|September 2022 Newsletter Message from the Chairman: |
AFAM, as a legislative advocacy organization, is acutely aware of the legislative and budgetary cycles. Our work is focused on accomplishing goals that will meaningfully benefit the autism community. Throughout the year, we advocate and, from time to time, send out alerts so that you – our grassroots members – can participate in this vital advocacy.
September is a month of new beginnings – school begins, the Legislature returns to session, and we return to our work and routines with renewed energy and commitment. AFAM can certainly take pride in all we have accomplished! However, knowing that so many of the people we care about have yet to return to the schedules and normalcy of pre-pandemic times, we must remain committed to all the work yet to be done.
And so, we call on you – the families, self-advocates, professionals, and allied human service agencies who share in our mission, to stand firm with us to ensure our elected officials and other decision-makers keep people with autism in their hearts and minds.
Michael J. Borr, AFAM Chairman
|AFAM COMMITTEE UPDATES|
|Government Affairs Committee|
FY’23 Budget Wrap Up
The final FY ’23 budget included an additional $79 million in DDS line-item funding for $118 million. Lawmakers responded to the advocates by increasing funding for Community Day and Employment, Transportation, Children and Adult Autism, and other line items. The Conference Committee understood the needs of individuals with autism and IDD and agreed to the higher funding increases and three important policy priorities included in the budget. We are grateful for a budget that makes an impact on our community. The Governor signed the budget with no vetoes of our priorities.
Chapter 257, the Human Services Workforce rates were not increased through the budget process but were included in the Economic Development bill, which is set to be taken up again by the legislature in late September. The bill was waylaid at the end of the session by the Governor’s announcement of a 1986 referendum that would require billions back to tax payors.
The workforce is a top priority for AFAM, and we hope to see at least the Senate’s original proposed $150 million included to advance salaries for Direct Support Professionals. Without an increased rate of pay – hiring, retention, and returning individuals to services and supports will not happen. The workforce crisis has left thousands without programming – at home and struggling. AFAM continues to work with our advocacy partners to educate the legislature and the administration to take these steps to lead us out of the covid/workforce ongoing crisis.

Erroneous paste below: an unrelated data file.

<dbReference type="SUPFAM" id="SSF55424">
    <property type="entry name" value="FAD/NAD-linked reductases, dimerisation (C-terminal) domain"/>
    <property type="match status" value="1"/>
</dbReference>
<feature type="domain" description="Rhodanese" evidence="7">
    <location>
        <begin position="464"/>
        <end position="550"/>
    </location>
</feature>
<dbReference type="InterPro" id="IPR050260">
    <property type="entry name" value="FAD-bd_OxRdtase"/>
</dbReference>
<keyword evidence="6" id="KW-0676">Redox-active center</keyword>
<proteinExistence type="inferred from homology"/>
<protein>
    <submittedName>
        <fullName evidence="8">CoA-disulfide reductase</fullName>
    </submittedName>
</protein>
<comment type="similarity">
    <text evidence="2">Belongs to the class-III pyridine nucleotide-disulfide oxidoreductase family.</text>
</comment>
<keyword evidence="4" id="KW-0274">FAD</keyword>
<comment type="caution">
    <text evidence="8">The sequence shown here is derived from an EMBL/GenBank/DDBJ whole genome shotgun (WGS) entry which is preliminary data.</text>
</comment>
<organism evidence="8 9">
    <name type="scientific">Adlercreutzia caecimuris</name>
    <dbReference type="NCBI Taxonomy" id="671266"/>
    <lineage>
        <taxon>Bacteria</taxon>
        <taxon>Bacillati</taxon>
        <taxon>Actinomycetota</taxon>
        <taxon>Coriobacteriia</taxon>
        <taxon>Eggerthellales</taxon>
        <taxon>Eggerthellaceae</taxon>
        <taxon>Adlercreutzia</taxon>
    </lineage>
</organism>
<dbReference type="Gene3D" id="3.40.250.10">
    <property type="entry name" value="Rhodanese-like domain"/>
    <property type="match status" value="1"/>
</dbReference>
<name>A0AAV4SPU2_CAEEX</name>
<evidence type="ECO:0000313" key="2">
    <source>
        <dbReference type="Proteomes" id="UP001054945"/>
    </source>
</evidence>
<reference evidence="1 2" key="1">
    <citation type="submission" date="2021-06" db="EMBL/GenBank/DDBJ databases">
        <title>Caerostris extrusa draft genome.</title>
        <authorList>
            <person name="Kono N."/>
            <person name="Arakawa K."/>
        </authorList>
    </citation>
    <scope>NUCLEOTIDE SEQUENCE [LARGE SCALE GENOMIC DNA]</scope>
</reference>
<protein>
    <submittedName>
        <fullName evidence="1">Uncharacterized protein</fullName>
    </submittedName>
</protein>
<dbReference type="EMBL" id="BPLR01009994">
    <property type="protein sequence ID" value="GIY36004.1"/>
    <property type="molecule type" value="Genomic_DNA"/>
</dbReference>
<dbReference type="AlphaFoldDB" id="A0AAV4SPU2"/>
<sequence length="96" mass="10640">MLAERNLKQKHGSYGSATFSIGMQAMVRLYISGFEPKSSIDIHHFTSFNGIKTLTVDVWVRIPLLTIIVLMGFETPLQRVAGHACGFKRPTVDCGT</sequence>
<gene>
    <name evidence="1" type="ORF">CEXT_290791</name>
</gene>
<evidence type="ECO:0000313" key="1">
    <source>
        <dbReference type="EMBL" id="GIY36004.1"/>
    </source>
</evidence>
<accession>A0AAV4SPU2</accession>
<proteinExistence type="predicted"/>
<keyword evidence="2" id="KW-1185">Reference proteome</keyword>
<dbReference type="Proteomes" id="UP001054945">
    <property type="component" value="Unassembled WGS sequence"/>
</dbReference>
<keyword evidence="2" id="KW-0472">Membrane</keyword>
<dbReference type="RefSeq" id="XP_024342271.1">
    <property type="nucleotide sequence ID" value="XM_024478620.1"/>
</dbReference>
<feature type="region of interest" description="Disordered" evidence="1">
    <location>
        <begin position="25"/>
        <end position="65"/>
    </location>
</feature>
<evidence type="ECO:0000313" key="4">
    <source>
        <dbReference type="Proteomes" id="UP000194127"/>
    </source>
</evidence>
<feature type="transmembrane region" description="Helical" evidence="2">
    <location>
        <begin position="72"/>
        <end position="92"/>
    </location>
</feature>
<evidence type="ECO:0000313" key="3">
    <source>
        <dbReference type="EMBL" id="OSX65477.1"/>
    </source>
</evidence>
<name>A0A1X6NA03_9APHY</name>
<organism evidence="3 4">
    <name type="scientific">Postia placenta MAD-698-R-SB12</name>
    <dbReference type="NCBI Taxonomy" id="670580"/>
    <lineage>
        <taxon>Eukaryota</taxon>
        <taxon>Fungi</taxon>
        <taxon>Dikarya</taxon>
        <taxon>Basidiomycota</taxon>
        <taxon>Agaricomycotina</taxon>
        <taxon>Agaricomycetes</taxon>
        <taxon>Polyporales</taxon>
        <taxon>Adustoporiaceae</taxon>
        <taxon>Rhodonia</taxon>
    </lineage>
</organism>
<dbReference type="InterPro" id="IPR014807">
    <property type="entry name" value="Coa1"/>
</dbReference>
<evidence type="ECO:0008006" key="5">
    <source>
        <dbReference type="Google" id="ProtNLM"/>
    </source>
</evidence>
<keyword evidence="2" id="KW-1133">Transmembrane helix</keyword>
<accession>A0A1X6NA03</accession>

One of AFAM’s Top Priority Bills Passes!
Higher Education Opportunities for Individuals with Autism and IDDpassed through the FY’23 budget with the help of our advocacy partners (particularly Massachusetts Advocates for Children) and our dedicated legislative sponsors. AFAM’s legislator of the year, Representative Sean Garballey, was steadfast in his support along with Senator Joan Lovely and Rep Pat Haddad. After many sessions of testifying at hearings and advocating with our Reps and Senators, the legislation is now law. People with autism and IDD will have equal access to higher education opportunities (Massachusetts Inclusive Concurrent Enrollment), and appropriate funding has been provided by the legislature.
Adult Services Committee
Last May, AFAM’s Task Force on Day Habs and Community Based Day Services co-sponsored a webinar with the Autism Alliance of Metrowest focused on the transition for families that occurs when a parent retires, begins receiving Social Security retirement benefits, ends employer-based commercial health insurance, and enrolls in Medicare. Attorney Svetlana Uimenkova of the Disability Law Center presented about this transition and its impact on the adult disabled family member’s social security and health insurance status. AFAM was also assisted by The Insurance Resource Center for Autism and Behavioral Health. Here is the link to the webinar recording, available on the Autism Alliance YouTube Channel. https://youtu.be/ZgpQRLta73g.
The Massachusetts Autism Commission will meet by zoom on Thursday, September 15th, from 1 – 3 pm. This is the quarterly meeting of the Autism Commission, during which the Commission’s subcommittees present their annual reports and proposed recommendations to the Commission as a whole. These recommendations are taken under advisement and finalized at the Commission’s quarterly meeting in December. Chris Hubbard represents AFAM on the Commission and co-chairs the Subcommittee on Adults. Amy Weinstock also serves on the Commission and co-chairs the Healthcare Subcommittee. AFAM Executive Committee members also are active members of several Autism Commission subcommittees, including subcommittees addressing healthcare, employment, and students aged 14-22. All Commission meetings are open to the public. (Autism Commission Zoom Meeting Information: https://zoom.us/j/97117008790?pwd=MFY5VVV5MGU0VEF6bXo0eUVzQjM3Zz09Meeting ID: 971 1700 8790 Passcode: x54VVg).